The statute of limitations defines the period of time you may file a lawsuit. The time periods vary depending upon type of injury and from state to state.

Significance of Time Limits

The statute of limitations law has several advantages. The limits ensure the quality of evidence in a case, which can lose accuracy with the passage of time. The law also places a high value on speedy implementation and helps lessen the amount of legal actions bogging down the judicial system. Not being aware of the statute of limitations in your situation can stop you before you get started.

Criminal Case Time Limits

The statute of limitations in Arkansas criminal cases depends upon the crime. Some injuries have no limitations whatsoever.

  • Murder and rape with DNA evidence have no statute of limitations, and lawsuit may be filed at any time.
  • Class Y felonies like murder in the first degree; kidnapping; manufacture of methamphetamines; causing a catastrophe; aggravated robbery and Class A felonies like exposing another to HIV knowingly, incest with a child under 16 years of age, child pornography, making a terrorist threat and more have a six-year statute of limitations.
  • Class B, C and D felonies like aggravated assault, elder abuse, arson, burglary, criminal mischief, domestic battery, engaging a child in sexual activity, certain drug possession and certain property theft have a three-year statute of limitations.
  • Statute of limitations in fraud cases is one year.

It should be noted that misdemeanor crimes and violations have a one-year statute of limitations.

Civil Case Time Limits

Civil cases in Arkansas are also subject to statutes of limitations.

  • Professional and medical malpractice have a two-year time limit in which to file.
  • Personal injury, legal malpractice, product liability, fraud and libel have a three-year statute of limitations.
  • Contract cases come with a five-year statute of limitations, and three years for oral contracts.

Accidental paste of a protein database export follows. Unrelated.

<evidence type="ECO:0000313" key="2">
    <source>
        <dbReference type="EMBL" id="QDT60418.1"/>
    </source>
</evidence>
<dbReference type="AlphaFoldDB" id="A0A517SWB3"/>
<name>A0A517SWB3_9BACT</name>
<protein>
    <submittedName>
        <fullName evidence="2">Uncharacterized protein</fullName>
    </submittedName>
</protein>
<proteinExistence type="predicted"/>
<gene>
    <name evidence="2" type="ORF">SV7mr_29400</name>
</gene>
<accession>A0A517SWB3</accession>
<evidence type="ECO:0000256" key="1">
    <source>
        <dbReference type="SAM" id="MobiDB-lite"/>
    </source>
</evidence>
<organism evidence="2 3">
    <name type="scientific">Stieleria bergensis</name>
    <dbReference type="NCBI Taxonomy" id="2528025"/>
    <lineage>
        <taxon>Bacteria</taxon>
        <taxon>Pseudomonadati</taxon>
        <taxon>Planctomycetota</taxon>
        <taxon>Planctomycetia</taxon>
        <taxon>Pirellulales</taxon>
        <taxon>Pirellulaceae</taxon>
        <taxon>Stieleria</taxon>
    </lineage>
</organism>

• Slander has a one-year statute of limitations.

The statute of limitations for various injuries and complaints can be hard to define. When in doubt, consult an attorney for best representation.

Variation in Statute of Limitations

Tolling has an effect on the statute of limitations. In some cases, the time limit clock is paused resulting in the lengthening of the usual statue of limitations. Some eligible situations are:

  • if the accused is out of state for a long period of time
  • if the accused is already being prosecuted for that offense
  • mental defect of the accused
  • bankruptcy

Also to keep in mind:

  • The statute of repose differs comes into play after the statute of limitations has run out. Regardless of injury and date of discovery, there is an ultimate time limit in some cases, where legal cases cannot be presented. This is common in cases like product liability.
  • The Doctrine of Laches is meant to ensure timely legal action and fairness to the opposing party. This legal option comes into play if there is too long of a delay in filing suit that results in unfair prejudice to the opposing party.

These are several situations that can change or pause the statute of limitations in a potential lawsuit.

Violation of Statute of Limitations

Ignorance of the law is not a defense. If you do not act in accordance with the statute of limitations and try to file a case outside of the time limits, the court may deny your claim. You may lose fees paid, be denied contractual services and lose your opportunity for restitution. Alternatively, if you are being sued outside the statute of limitations, you can file a suit to drop the case.

Keep In Mind

Filing legal cases can be complicated and stressful. It is wise to protect your rights and understand filing time limits by seeking the help of an attorney.

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